- The blood sample will then be sent to a laboratory for analysis.
- Your doctor will follow up with you to discuss the results.
The TIBC test can also be performed with an at-home test kit from the company LetsGetChecked. This kit uses blood from the fingertip. If you choose this home test, you’ll also need to send your blood sample off to a laboratory. Your test results should be available online within 5 business days.
Companies such as Life Extension and Pixel by LabCorp also have test kits that can be purchased online, and your doctor doesn’t have to order the laboratory test for you. However, you’ll still have to visit a laboratory in person to provide your blood sample.
Products to try
Iron panel tests use many measurements, including total iron binding capacity, to determine if you have an iron deficiency. Shop for them online:
Blood tests pose few risks. Some people have a slight bruise or experience soreness around the area where the needle was inserted. However, this usually goes away within a few days.
Complications from blood tests are rare, but they can occur. Such complications include:
- excessive bleeding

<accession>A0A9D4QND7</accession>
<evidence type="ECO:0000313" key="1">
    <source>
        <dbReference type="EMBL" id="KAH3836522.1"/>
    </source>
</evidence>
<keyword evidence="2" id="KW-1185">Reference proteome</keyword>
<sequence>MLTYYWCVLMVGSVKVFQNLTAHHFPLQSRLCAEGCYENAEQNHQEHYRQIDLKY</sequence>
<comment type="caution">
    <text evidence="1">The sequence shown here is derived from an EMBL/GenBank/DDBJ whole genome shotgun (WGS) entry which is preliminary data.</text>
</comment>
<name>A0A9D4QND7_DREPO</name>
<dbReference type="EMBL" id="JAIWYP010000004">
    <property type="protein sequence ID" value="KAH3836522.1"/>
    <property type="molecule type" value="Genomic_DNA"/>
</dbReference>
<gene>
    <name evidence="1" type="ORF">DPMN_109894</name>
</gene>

- fainting or dizziness
- a hematoma, or blood accumulating under the skin
- infection at the puncture site
Normal values for the TIBC test can vary among laboratories. However, most laboratories define a normal range for adults as 250 to 450 micrograms per deciliter (mcg/dL).
A TIBC value above 450 mcg/dL usually means that there’s a low level of iron in your blood. This may be caused by:
- a lack of iron in the diet
- increased blood loss during menstruation
A TIBC value below 250 mcg/dL usually means that there’s a high level of iron in your blood. This may be caused by:
- hemolytic anemia, a condition that causes RBCs to die prematurely
- sickle cell anemia, an inherited condition that causes RBCs to change shape
- hemochromatosis, a genetic condition that causes a buildup of iron in the body
- iron or lead poisoning
- frequent blood transfusions
- liver damage
Your doctor will explain what your individual results mean for your health and what the next steps should be.
If it turns out that you have an underlying condition, it’s important for you to seek treatment. If any underlying conditions are left untreated, you’re at an increased for serious complications, such as: